I know the Chinese say this is the Year of the Ox, but so far, as far as I’m concerned, 2009 is the Year of the Living Dead. It’s only mid-February and we’ve already lost a lot of cool people. My wife’s grandfather just died, and celebrity-wise, since December, we’ve lost Bettie Page, Eartha Kitt, Ann Savage, Lux Interior, Ricardo Montalban, Patrick McGoohan, and probably others I’m too depressed to think about.
Bob Wilkins: Watch Horror Films, Keep America Strong! Poster by Mr. Lobo
Then there are the recently dead people who were both beloved by the public and by us personally - famous friends. On January 7 of this year, I lost two of them at once: local Creature Features icon Bob Wilkins and cult movie god Ray Dennis Steckler. Both were frequent guests at my Thrillville show, dating back to 2000. Both contributed a great deal to the culture of Crap Cinema. And both were good friends of mine.
With Bob, October 2000
I didn’t grow up watching Bob Wilkins or his successor, our pal John Stanley, when they hosted Creature Features on KTVU out of Oakland. I grew up in South Jersey and my TV horror host was Dr. Shock out of Philly, who passed away in ’79, the same year I was exiled to California. But I heard about Bob as soon as I moved to the Bay Area from LA in ’85. Bob had been off the air since ’79 and John, also an accomplished writer and well known film expert, was about to retire from the airwaves as well by the time I arrived on the local scene. Bob was already a legend whose reputation only grew over time. I was honored to have Bob as my special guest for six successive “Creature Features” reunion shows in Thrillville, also featuring John Stanley as well as KTVU journalist Bob Shaw and “CF” archivist Tom Wyrsch.
Bob Shaw, John Stanley and Bob Wilkins, Parkway, October 2000
Bob also starred as “Captain Cosmic” on an afternoon kiddie TV show in the ‘80s, showing a lot of Japanese sci-fi TV shows, so one year we did a live tribute to CC, even bringing the Cap’s old robot pal, T2T, out of mothballs for his first personal appearance in years.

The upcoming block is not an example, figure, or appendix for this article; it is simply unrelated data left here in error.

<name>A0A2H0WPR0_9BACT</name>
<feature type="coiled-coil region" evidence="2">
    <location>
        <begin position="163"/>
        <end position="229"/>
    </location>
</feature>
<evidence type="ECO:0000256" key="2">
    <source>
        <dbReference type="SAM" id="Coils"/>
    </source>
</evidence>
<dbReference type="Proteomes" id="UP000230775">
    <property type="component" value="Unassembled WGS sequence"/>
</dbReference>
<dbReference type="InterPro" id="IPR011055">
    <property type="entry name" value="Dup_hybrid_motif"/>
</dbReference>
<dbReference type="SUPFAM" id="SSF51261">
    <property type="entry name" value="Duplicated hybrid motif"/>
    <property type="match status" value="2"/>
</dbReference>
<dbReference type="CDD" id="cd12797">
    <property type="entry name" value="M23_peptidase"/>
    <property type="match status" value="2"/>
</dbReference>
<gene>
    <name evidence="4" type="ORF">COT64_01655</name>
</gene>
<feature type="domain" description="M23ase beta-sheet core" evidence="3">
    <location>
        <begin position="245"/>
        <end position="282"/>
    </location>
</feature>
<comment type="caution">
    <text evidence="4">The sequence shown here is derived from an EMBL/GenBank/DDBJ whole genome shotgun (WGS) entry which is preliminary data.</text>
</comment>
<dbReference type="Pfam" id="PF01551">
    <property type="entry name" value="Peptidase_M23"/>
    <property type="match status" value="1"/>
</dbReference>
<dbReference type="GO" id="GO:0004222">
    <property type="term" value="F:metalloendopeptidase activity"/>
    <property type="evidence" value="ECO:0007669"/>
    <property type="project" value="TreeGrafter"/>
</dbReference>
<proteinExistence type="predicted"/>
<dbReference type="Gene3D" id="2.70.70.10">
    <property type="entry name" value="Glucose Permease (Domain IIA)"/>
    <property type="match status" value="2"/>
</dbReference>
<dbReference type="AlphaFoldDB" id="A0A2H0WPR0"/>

With T2T, Bob, and Mr Lobo, Parkway, October 2002
Monica and her childhood hero, Captain Cosmic, October 2002
The last time Bob appeared in Thrillville was for a special benefit raising money for the Alzheimer’s fund in his name, co-presented by Bay Area Film Events. We showed the first movie Bob ever hosted, back on his Sacramento show, Attack of the Mushroom People. Funny, Bob used to always pretend he didn’t remember me (though he always remembered my wife, Monica) –until the end, when he wasn’t kidding.
KTVU segment on Cerrito Speakeasy benefit for Bob Wilkins, March 2007
We had the honor of attending Bob's memorial service at the Montclair Presbyterian Church on January 24, 2009. Ray's widow Sally and his grown kids Rob and Nan all told heartwarming and hilarious anecdotes. My favorite was how Bob used to attend this very church and write on a prayer card, "Help! Get me out of here." On the way out, I wrote the same and signed it, "Bob."
With Ray, Parkway, August 4, 2000
I remember watching The Incredibly Strange Creatures Who Stopped Living and Became Mixed-Up Zombies on TV when I was a kid, and it scared the hell out of me. To this day it remains one of the most surreal films of all time - the first "monster musical." I can't imagine David Lynch was not inspired by this psycho-delic classic. It was my supreme honor to chase its creator, Ray Dennis Steckler, around the packed Parkway Speakeasy Theater in Oakland on Valentine’s Day 2002, wearing a “Cash Flagg” hood and waving a plastic axe, during a rare screening of this very masterpiece. The print was faded and butchered (Ray could only afford to make a few prints of each of his films, many were illegally copied and bootlegged for foreign exhibition), and it carried the alternate title, Teenage Psycho Meets Bloody Mary. Naturally, the fragile print broke right in the middle of our melee, so Ray ran up on stage and improvised till the film was repaired. I informed the audience a zombie had infiltrated the booth. Ray knocked 'em dead.
Ray on stage, right at home, Parkway, Valentine's Day, 2002
Back in the ‘60s, Ray personally distributed and promoted his own films, including The Thrill Killers, Rat Pfink a Boo Boo, Lemon Grove Kids Meet the Monsters, and Blood Shack. I was proud to co-present personal prints of all of these films at various shows with Ray over the years, at both the Parkway and the now defunct Fine Arts Cinema in Berkeley, where one night I wore Ray’s original Mummy outfit while chasing him around the audience during a screening of Lemon Grove Kids.
At the Fine Arts Cinema, Berkeley, February 2002
Ray was always pleased to greet his fans, no matter how large or small the crowd. And he had many. Ray’s big heart finally gave out at age 70.
"Cash Flagg" with fans Gorilla X and Jello Biafra, Parkway, January 2003
Here’s to a couple of cool, coo coo guys I owe a lot too. I can wait to pay you back, though. See you in B Movie Heaven, fellas.